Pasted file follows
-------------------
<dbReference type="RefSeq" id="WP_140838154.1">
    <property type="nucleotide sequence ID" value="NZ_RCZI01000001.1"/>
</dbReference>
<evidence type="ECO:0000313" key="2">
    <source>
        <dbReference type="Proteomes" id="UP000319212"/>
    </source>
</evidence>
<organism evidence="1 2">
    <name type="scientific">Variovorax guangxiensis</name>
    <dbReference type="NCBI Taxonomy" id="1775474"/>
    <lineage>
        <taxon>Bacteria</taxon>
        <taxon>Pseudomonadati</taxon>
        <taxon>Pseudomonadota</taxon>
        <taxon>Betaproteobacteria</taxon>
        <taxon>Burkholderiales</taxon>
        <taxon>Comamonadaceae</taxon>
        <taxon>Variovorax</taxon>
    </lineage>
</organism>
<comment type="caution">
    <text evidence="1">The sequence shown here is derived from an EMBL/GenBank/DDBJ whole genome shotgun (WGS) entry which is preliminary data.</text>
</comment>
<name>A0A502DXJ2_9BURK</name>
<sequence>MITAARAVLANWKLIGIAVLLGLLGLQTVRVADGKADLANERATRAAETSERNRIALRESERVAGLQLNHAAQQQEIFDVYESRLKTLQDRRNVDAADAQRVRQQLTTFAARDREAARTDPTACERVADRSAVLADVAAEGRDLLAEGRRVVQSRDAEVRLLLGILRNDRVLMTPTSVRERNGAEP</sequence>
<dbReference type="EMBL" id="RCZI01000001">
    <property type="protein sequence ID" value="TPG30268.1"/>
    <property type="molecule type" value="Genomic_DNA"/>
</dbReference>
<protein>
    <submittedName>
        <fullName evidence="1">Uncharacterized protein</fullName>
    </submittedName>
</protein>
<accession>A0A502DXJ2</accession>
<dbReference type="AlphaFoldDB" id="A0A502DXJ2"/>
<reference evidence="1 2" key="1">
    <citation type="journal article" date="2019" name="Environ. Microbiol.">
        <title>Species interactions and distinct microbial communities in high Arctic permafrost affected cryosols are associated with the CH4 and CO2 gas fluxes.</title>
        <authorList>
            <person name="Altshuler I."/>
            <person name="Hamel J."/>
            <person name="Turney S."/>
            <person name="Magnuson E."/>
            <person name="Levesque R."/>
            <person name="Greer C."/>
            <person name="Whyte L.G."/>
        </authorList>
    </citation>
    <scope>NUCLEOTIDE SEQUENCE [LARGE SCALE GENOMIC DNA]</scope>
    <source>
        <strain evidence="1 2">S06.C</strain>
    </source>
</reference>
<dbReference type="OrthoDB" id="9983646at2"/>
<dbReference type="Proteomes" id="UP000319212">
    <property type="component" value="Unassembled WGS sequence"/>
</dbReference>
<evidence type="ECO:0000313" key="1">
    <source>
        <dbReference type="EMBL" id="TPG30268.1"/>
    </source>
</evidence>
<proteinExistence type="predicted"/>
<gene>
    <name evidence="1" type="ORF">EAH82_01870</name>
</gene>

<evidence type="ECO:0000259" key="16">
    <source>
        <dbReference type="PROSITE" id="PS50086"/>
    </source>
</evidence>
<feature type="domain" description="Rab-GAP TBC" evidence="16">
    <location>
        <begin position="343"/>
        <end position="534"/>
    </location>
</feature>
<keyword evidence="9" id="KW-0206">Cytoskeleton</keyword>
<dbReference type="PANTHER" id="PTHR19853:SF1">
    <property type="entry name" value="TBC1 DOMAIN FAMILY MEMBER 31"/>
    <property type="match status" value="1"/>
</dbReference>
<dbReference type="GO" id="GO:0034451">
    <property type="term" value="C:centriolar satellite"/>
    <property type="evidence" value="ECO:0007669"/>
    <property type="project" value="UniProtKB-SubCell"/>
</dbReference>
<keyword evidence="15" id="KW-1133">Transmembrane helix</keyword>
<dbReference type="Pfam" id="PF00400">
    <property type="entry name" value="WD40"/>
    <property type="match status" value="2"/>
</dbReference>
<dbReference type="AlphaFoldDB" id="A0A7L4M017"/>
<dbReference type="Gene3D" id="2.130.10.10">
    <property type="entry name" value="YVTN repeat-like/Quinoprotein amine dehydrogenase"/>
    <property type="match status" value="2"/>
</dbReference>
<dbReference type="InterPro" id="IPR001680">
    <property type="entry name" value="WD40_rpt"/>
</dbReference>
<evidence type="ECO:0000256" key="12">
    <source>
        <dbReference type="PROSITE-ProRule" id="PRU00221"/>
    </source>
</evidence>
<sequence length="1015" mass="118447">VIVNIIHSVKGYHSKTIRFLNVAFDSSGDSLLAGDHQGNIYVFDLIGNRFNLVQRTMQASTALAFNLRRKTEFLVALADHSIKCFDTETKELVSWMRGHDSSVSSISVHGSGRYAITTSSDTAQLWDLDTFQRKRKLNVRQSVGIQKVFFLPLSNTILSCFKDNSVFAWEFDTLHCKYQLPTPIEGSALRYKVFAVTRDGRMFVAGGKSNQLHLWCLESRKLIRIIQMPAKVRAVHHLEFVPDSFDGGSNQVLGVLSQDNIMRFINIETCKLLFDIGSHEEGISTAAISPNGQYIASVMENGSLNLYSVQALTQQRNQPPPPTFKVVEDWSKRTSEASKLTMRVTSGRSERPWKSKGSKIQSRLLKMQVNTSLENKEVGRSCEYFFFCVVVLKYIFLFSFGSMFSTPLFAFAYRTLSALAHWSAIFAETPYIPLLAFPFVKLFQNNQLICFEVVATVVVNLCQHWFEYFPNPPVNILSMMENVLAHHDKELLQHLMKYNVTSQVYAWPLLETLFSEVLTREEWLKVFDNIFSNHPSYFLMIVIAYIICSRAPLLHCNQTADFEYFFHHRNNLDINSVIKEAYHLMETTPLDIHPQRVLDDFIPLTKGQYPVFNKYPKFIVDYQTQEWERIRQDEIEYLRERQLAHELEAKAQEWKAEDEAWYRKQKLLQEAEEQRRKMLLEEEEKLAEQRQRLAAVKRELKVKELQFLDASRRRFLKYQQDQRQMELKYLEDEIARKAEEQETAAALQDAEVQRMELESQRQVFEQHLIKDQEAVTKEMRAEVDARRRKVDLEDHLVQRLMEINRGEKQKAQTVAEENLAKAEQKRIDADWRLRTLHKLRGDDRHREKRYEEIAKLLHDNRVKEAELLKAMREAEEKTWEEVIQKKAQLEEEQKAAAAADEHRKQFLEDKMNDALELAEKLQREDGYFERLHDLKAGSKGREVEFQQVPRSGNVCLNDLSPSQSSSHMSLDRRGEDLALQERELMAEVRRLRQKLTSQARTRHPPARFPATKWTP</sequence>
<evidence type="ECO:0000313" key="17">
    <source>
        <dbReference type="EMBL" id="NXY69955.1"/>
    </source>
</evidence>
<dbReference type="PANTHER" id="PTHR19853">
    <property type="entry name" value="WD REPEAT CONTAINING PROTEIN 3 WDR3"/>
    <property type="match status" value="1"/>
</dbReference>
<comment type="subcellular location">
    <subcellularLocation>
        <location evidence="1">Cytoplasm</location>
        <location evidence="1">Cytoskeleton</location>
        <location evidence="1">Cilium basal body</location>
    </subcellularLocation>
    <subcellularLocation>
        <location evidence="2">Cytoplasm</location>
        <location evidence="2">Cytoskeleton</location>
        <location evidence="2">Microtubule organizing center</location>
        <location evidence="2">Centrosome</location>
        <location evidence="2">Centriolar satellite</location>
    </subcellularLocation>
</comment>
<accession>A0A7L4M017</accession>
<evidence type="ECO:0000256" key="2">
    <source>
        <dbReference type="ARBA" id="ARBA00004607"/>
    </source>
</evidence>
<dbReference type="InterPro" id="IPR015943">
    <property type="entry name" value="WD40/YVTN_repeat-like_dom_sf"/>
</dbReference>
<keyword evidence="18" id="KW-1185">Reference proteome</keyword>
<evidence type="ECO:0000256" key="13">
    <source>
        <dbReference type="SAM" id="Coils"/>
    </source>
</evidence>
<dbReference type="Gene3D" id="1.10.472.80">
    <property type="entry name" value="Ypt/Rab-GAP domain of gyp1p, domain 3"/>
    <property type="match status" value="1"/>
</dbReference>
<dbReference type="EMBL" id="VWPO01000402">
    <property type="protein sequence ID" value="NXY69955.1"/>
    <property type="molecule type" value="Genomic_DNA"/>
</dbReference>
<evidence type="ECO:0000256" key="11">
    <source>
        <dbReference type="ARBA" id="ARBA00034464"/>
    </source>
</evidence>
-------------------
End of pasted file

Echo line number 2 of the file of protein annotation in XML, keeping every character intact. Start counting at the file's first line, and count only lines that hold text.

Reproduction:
    <property type="nucleotide sequence ID" value="NZ_RCZI01000001.1"/>